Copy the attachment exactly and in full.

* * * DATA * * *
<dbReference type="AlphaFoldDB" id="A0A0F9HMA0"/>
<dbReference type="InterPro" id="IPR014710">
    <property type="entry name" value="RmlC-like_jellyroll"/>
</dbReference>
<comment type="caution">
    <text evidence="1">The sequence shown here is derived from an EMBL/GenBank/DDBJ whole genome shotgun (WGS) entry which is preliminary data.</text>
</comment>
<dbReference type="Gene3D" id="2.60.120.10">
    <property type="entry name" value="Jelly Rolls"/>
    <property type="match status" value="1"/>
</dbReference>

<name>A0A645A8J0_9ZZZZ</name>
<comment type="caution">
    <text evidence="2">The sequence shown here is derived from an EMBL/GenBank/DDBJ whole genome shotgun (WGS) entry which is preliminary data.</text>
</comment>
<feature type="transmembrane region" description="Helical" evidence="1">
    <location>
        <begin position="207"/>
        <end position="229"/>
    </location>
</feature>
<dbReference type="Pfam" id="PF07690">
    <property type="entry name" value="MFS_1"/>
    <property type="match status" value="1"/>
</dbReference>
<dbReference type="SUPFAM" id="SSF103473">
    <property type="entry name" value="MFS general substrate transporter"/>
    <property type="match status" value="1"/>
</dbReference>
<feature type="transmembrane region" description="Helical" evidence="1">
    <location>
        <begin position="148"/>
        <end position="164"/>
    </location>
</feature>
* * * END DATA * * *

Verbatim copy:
<dbReference type="AlphaFoldDB" id="A0A0F9HMA0"/>
<dbReference type="InterPro" id="IPR014710">
    <property type="entry name" value="RmlC-like_jellyroll"/>
</dbReference>
<comment type="caution">
    <text evidence="1">The sequence shown here is derived from an EMBL/GenBank/DDBJ whole genome shotgun (WGS) entry which is preliminary data.</text>
</comment>
<dbReference type="Gene3D" id="2.60.120.10">
    <property type="entry name" value="Jelly Rolls"/>
    <property type="match status" value="1"/>
</dbReference>

<name>A0A645A8J0_9ZZZZ</name>
<comment type="caution">
    <text evidence="2">The sequence shown here is derived from an EMBL/GenBank/DDBJ whole genome shotgun (WGS) entry which is preliminary data.</text>
</comment>
<feature type="transmembrane region" description="Helical" evidence="1">
    <location>
        <begin position="207"/>
        <end position="229"/>
    </location>
</feature>
<dbReference type="Pfam" id="PF07690">
    <property type="entry name" value="MFS_1"/>
    <property type="match status" value="1"/>
</dbReference>
<dbReference type="SUPFAM" id="SSF103473">
    <property type="entry name" value="MFS general substrate transporter"/>
    <property type="match status" value="1"/>
</dbReference>
<feature type="transmembrane region" description="Helical" evidence="1">
    <location>
        <begin position="148"/>
        <end position="164"/>
    </location>
</feature>